Coming up with original ideas for every aspect of your art can be difficult, and you have to supply your own never-ending supply of enthusiasm and determination.

So, for some time I’ve wanted to collaborate with other artists on projects. With our many moves over the years, though, it’s been hard to find and build those relationships. I’m hoping to dip my toes into the waters of collaboration with this next stage.

Early render of Candy Lane cottage at night

Historic Houses of Candy Lane will be a series of digital renders and oil paintings depicting a strip of old Victorian homes in Autumn dating back to the 1880s, around the same time City Hall was being built.

Each house is unique and will be personalized by fans. Monthly contributors of $10+ to my Patreon page will get to choose a house plan, the color scheme, and, to the extent that they want, get to come up with a resident’s back story. I’ll fill in the holes from there.

The homes each have a unique feature that I will focus on in the painting—stained glass, American flag, bird bath, etc.

Just like my City Hall, I will build it in 3d. The final render will be used as reference for the oil painting series.

In the end, I’ll have a group of colorful paintings and a new part of the history of Autumn to share. Each painting will have the patron, the character, and backstory associated with it and eventually be displayed with the final piece.

It’s your chance to be part of the creative process! Learn more about Candy Lane and its backstory.

Candy Lane

Candy Lane is the alternate street name for a series of seventeen colorful historic houses in Autumn, Virginia. Llolman Road, its official name, runs roughly southwest to northeast through the neighborhood of Northview.


The strip of cottages, villas, and town houses extend from Jefferson Road to Stuart Road The area is known for its lush tree coverage, picturesque views, and feeling of seclusion despite its close proximity to downtown.

Northview is one of the oldest neighborhoods in Autumn, made up of mostly Victorian houses that date from the 1880s when the city began its first economic boom. At the time, it was still on the outskirts of the city to the north, but the convenient location to both downtown and train access made it a haven for moderately upscale residents.

street numbered map for Candy Lane


The first house built in 1880 was a for a friend of architect Harold Wick. It was a modest cottage with a simple color scheme. Soon after it was finished, a neighbor moved in across the street and constructed an ornate town house. Rumor has it that the owner of the cottage became angry because the new house blocked the sunrise. To compensate for the lack of warmth on his house, he decided to paint the cottage yellow.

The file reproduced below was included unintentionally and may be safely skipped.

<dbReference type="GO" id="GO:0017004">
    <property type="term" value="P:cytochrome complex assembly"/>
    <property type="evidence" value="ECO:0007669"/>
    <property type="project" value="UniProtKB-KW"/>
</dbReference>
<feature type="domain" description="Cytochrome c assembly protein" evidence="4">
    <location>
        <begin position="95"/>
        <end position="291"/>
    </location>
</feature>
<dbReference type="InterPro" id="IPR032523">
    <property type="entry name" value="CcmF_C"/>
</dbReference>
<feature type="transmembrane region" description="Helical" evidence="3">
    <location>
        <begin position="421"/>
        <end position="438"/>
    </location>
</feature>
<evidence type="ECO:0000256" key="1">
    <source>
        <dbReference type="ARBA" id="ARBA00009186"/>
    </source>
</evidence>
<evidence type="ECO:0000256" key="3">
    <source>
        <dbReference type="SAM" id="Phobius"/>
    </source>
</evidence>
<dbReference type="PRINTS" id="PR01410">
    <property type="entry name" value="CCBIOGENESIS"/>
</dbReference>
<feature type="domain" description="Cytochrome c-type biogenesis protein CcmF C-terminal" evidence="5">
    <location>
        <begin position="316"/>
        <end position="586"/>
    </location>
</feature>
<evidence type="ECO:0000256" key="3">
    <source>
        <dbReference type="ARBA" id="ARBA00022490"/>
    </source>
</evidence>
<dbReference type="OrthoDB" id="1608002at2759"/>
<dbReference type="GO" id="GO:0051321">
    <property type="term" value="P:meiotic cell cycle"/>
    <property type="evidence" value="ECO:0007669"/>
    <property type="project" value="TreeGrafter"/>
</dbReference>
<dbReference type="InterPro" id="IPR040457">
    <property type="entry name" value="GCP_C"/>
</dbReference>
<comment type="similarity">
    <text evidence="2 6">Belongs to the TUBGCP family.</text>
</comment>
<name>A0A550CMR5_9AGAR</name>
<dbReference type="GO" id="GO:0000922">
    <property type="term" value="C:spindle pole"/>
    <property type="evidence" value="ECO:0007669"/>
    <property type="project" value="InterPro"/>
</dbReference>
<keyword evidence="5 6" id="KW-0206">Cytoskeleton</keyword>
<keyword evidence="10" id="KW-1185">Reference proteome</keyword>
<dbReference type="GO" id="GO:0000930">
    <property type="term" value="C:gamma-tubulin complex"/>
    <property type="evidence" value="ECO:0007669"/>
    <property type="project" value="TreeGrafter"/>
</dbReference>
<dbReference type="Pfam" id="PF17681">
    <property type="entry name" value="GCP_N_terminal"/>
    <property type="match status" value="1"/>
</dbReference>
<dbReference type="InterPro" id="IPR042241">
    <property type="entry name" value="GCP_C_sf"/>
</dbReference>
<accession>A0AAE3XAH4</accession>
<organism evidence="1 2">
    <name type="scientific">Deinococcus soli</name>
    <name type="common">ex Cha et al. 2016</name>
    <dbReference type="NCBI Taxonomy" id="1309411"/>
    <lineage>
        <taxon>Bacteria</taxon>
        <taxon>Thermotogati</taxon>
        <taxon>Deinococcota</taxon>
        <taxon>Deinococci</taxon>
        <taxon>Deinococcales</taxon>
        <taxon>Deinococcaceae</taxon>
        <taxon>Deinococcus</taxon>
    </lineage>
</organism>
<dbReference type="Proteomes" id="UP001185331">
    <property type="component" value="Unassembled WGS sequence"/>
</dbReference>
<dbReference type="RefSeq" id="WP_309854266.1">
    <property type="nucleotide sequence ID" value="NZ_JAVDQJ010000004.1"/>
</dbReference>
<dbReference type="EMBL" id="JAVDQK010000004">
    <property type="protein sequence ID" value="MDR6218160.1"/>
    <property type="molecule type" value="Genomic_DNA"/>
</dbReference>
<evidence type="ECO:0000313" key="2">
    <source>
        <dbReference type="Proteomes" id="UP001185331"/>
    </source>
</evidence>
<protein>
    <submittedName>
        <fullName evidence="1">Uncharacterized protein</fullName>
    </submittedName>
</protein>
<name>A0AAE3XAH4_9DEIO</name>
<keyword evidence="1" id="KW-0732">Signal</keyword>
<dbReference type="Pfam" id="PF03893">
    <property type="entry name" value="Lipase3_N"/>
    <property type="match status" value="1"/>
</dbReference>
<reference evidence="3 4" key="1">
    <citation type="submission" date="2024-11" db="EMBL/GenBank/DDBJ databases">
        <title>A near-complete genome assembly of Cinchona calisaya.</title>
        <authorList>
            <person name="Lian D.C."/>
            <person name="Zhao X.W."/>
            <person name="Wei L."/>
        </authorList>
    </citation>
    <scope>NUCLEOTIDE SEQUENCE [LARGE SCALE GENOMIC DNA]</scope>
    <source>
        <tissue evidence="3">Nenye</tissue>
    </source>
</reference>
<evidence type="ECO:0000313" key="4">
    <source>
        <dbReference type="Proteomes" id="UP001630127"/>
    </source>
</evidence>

The new resident, following a verbal argument, interpreted this to be a display of dominance and painted his home a new color that would attract as much attention. A rivalry began and expanded with each new resident, leading to a progression of more colorful and unique buildings.

Comprised of Victorian era architecture, visitors will find a mixture of Gothic, Romanesque, and classical elements on Candy Lane with rich colors—a stark contrast to the Jefferson style red brick and white trim architecture for which Autumn and most of Virginia are known. It has become a popular location for photographers.

One of the houses includes a tragic story. The last lot to be purchased was in 1901 near the east end of the street. The resident was a wealthy businessman who was charmed by the neighborhood and built a house on Llolman Rd. as a summer retreat. His son inherited the family fortune and house after the father passed away, but lost all of it after the stock market crash of 1929.

He was reported to have taken a train from New York to Autumn, walked home to his house on Llolman Rd. and hung himself in the upstairs stairwell, facing the stained glass window that looked east. The house has had trouble keeping tenants over the years and is currently vacant.

Name origin

The residential street takes its name both from the vibrant and varied exterior colors as well as a candy shop at the west end of the community. During the 1920s, at the corner of Jefferson Rd. and Llolman Rd., a candy shop moved into the tiny abandoned commercial building, providing soda and an assortment of treats for the neighborhood, specifically after church let out on Sundays across the street.

After the owner’s son died in World War II, the shop fell into decline. The owner sold the establishment to a patron who wanted to refurbish and expand the business. It is now a popular destination and symbolic starting point for visitors of Candy Lane.


Each of the Candy Lane houses are considered free-standing single-family detached homes. The following are historical backgrounds for the buildings.

1 East Lollman St.

2 East Lollman St.